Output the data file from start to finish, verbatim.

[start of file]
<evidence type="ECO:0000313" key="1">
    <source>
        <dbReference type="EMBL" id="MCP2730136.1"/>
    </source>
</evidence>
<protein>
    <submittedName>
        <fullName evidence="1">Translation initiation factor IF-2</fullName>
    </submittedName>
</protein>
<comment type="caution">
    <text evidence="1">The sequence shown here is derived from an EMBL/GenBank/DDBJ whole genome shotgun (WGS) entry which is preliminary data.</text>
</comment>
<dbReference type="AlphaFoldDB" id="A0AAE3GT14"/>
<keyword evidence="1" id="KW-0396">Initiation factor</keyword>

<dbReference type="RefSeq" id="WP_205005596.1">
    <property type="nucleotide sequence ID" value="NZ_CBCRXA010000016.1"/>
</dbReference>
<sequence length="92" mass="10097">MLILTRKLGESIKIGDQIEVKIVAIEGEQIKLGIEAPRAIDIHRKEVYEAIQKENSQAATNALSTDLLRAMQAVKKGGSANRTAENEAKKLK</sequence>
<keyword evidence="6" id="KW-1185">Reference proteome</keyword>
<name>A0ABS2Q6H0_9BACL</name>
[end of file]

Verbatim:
<evidence type="ECO:0000313" key="1">
    <source>
        <dbReference type="EMBL" id="MCP2730136.1"/>
    </source>
</evidence>
<protein>
    <submittedName>
        <fullName evidence="1">Translation initiation factor IF-2</fullName>
    </submittedName>
</protein>
<comment type="caution">
    <text evidence="1">The sequence shown here is derived from an EMBL/GenBank/DDBJ whole genome shotgun (WGS) entry which is preliminary data.</text>
</comment>
<dbReference type="AlphaFoldDB" id="A0AAE3GT14"/>
<keyword evidence="1" id="KW-0396">Initiation factor</keyword>

<dbReference type="RefSeq" id="WP_205005596.1">
    <property type="nucleotide sequence ID" value="NZ_CBCRXA010000016.1"/>
</dbReference>
<sequence length="92" mass="10097">MLILTRKLGESIKIGDQIEVKIVAIEGEQIKLGIEAPRAIDIHRKEVYEAIQKENSQAATNALSTDLLRAMQAVKKGGSANRTAENEAKKLK</sequence>
<keyword evidence="6" id="KW-1185">Reference proteome</keyword>
<name>A0ABS2Q6H0_9BACL</name>